While we must defer to Singapore as the hub of pure VC activity in Southeast Asia, the number of VC firms in HK has grown in the past 2–3 years. And this is only trending upwards. Those of us in the thick of business hear of at least one new venture fund/angel investor on a weekly basis.

The likes of moneylenders-in-the-guise-of-venture-capital and commission-for-an-email-introduction, which there are quite a few of here, should be feeling the heat right about now.

An interesting aspect of this new crop of VC firms in Hong Kong is that they are picking a niche to target such as connected hardware, blockchain or even broader artificial intelligence. Add to that their global outlook & investing activity — and you’ve got a great dish cooking here! Regular interaction with stellar startups/entrepreneurs from other geographies is a great way for Hong Kong’s founders to learn from the best.

People

Which leads me to my next, last, and most important resource — the human kind. Warm bodies in the ecosystem contribute as entrepreneurs, mentors and employees. The beating heart, you and I, must support each other, thereby enabling flow of blood through the organism that is Hong Kong startups.

The first batch of entrepreneurs set out on their arduous journey approximately 6–7 years ago. My understanding is that they are on the edge of a cliff now. Some will fly and become breakout successes, but most will or have already fall(en). And that is not a bad thing! In fact, it’s the greatest blessing for Hong Kong. For these (failed) entrepreneurs will go on to become amazing mentors and share their invaluable experience with the next generation. Many of them will start new businesses that will build on their learnings, insights and in turn be much more sustainable & valuable.

It gladdens my heart to have also seen the influx of talented and experienced entrepreneurs from around the globe. So many of these individuals have gone on to become an integral part of our ecosystem, that you’d mistake them for natives. The perspectives they added to our worldview will stand HK in good stead for years to come.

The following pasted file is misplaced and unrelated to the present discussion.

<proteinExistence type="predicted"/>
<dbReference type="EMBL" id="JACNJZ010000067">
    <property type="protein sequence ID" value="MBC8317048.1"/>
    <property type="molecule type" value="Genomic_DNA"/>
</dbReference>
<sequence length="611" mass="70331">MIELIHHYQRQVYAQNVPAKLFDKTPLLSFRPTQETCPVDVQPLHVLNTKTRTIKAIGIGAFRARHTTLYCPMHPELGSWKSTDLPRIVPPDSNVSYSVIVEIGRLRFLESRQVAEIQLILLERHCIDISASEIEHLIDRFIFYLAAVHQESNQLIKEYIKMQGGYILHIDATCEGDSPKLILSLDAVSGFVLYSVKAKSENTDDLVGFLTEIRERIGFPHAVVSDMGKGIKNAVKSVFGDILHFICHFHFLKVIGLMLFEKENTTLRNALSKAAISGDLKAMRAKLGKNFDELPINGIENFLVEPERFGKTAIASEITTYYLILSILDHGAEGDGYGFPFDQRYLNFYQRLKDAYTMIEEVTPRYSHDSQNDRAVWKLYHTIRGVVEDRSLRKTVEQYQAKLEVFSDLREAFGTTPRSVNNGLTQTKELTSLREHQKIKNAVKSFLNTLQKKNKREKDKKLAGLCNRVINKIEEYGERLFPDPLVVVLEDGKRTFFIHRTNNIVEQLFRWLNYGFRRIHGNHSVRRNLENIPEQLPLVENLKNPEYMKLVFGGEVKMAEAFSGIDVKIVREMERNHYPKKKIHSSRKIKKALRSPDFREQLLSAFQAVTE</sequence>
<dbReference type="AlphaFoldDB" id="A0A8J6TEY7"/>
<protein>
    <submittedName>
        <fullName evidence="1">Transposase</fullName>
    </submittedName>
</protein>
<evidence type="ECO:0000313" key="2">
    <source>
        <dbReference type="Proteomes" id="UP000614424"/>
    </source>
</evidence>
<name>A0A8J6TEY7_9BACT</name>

The promise of China may have lured them (expat entrepreneurs) here, but the passion of Hong Kong connects them to this land and the people here.

So, contrary to popular belief, Hong Kong’s startup ecosystem is thriving and on the verge of a major breakthrough. The question is, where do you see yourself fitting into it? How will you leverage the opportunities, learn from the experiences and contribute to the journeys?

My aim of sharing these thoughts is to spur YOU to take charge and follow your dreams. If there’s one state, one quality and one mindset I believe in, they are action, ambition and optimism.

The Bollywood aficionado in me wants to leave you with this dialogue from one of my all-time favourite movies, that I hope you will take to heart just as I have:

“Main udna chahta hoon Naina, daudna chahta hoon, girna bhi chahta hoon, bas rukna nahin chahta…”
[I want to fly Naina (character name), I want to run, I want to fall even, but I just don’t want to stop…]

I’d love to hear what you thought of my thesis above!
Leave a note, tweet at me or email me.

A slightly edited version of this piece first appeared in the print edition of Hong Kong’s startup-focussed Jumpstart magazine.